South Africa


With a population of 50 million inhabitants and an average per capita income of around $ 6,000, the distribution of income remains highly unequal, so that coexist minority purchasing power high / very high with a majority of very low purchasing power and high poverty levels . Consequently, although small compared to the total population, there is a niche market for luxury goods import or consumption of good quality (ex., about 6 million people to the field of European laminate flooring). On the other hand, the country has a non-negligible primary sector and an industrial structure relatively developed and diversified, which generates a significant demand for machinery and intermediates industrial products.

The distribution of population and industry is concentrated in a relatively small number of areas. The most important is the Johannesburg - Pretoria, followed by the port cities of Cape Town, in the extreme south, and Durban on the east coast, plus some newly established industrial areas and varying success around coastal ports this.

South Africa in 2012 was the twenty-sixth largest economy, the thirty-fifth in the year 2002, and this despite the decline of GDP by almost 2 % in the beginning of the actual crisis. At present, the economy of the Republic of South Africa leads the African continent with GDP growth of around 3.5 % year on year, accounting for more than 30% of GDP (50% of total Saharan Africa's GDP), generating over 50% of its electricity and being the largest supplier of foreign investment, ahead of China, United States and United Kingdom.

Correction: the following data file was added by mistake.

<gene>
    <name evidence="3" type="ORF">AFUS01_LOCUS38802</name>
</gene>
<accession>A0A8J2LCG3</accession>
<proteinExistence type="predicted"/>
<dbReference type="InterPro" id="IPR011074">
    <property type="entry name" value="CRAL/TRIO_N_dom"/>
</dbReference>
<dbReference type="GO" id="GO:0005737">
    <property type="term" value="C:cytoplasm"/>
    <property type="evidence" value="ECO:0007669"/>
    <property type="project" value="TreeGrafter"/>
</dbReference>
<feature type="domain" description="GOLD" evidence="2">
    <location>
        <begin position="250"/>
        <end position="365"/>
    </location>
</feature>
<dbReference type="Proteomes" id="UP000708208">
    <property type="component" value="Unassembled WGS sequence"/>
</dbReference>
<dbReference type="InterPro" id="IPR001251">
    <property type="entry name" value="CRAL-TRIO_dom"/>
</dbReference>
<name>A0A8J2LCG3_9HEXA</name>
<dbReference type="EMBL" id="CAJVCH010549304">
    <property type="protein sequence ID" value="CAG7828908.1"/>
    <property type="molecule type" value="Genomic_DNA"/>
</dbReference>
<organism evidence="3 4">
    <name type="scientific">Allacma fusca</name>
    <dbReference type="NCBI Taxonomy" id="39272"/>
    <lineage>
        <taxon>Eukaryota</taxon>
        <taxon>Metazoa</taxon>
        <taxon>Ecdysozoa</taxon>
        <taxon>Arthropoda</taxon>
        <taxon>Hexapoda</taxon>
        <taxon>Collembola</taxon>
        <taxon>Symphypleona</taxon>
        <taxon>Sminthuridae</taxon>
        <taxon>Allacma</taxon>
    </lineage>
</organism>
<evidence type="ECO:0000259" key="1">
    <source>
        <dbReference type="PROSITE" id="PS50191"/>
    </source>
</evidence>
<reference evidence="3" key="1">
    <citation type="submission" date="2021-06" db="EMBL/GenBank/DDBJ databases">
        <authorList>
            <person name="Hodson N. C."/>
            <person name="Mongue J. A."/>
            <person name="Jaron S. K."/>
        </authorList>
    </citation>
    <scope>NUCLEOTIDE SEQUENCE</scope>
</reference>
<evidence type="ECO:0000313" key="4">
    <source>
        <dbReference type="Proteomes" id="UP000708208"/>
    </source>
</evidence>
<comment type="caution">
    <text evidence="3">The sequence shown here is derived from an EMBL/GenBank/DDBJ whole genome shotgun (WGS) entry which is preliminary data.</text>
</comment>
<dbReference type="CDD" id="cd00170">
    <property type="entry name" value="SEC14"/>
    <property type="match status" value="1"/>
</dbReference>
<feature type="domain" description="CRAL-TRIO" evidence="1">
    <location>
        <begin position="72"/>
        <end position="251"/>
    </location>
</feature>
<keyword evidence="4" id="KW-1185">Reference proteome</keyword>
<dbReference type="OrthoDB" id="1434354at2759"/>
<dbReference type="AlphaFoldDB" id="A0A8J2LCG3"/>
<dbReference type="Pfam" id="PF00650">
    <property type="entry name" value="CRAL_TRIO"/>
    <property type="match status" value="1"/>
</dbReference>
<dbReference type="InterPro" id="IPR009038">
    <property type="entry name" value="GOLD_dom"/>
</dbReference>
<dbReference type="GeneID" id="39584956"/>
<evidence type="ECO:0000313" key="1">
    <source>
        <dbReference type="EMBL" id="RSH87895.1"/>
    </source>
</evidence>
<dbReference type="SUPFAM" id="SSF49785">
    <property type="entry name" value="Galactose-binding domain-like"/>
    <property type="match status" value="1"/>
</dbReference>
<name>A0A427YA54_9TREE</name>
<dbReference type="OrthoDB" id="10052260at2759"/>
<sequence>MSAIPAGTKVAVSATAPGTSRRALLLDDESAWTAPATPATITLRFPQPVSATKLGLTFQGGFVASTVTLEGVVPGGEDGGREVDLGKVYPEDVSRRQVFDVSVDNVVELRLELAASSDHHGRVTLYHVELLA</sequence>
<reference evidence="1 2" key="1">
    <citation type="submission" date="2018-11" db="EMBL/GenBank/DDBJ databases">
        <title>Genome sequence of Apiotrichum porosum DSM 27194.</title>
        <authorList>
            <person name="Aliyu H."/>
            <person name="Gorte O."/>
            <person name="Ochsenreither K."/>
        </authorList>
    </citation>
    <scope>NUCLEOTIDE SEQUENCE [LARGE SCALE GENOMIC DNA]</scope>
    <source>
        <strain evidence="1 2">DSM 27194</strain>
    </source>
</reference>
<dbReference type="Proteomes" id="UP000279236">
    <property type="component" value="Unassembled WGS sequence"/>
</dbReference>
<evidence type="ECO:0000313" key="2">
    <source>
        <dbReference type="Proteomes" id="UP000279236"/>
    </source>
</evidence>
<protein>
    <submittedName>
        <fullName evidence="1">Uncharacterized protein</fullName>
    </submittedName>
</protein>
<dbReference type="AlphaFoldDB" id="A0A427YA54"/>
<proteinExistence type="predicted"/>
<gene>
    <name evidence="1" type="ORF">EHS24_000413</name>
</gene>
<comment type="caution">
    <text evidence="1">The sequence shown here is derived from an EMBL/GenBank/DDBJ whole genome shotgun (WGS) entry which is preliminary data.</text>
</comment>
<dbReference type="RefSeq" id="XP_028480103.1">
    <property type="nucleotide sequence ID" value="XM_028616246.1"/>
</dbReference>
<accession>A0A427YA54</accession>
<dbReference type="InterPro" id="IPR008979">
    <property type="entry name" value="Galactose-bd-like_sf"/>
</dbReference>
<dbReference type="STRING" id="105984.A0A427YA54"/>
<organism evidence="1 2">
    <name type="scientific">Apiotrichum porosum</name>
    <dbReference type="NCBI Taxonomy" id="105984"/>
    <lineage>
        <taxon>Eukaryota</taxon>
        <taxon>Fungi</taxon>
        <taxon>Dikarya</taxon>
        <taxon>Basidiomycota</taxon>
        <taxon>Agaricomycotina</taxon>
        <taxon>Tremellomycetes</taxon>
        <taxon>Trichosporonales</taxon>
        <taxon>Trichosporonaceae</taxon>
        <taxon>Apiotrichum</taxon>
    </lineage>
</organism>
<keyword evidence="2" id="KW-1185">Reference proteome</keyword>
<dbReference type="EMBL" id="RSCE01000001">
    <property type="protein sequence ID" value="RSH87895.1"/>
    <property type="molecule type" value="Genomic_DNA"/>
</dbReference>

It is considered the gateway to the southern African countries, grouped in The Southern Africa Development Community (SADC). This free trade zone has eliminated 85 % of tariffs on trade between member countries and aims to become a customs union becoming in the fifth largest economic block in the world. South Africa is undoubtedly the inevitable entrance door to this new market of 230 million consumers.

Currently enjoying an economic structure worthy of a developed country and is regarded as the greatest economic power in the region internationally. On the other hand, the country has maintained prudent macroeconomic policies and despite the impact of the global financial crisis its deficit and debt levels are very acceptable.

These characteristics, together with other considerations and indicators have allowed South Africa to become a market with a very good balance between growth and legal security, which has led it to join the main group of emerging countries as the fifth of the BRICS and configured as one of the international markets with the greatest potential.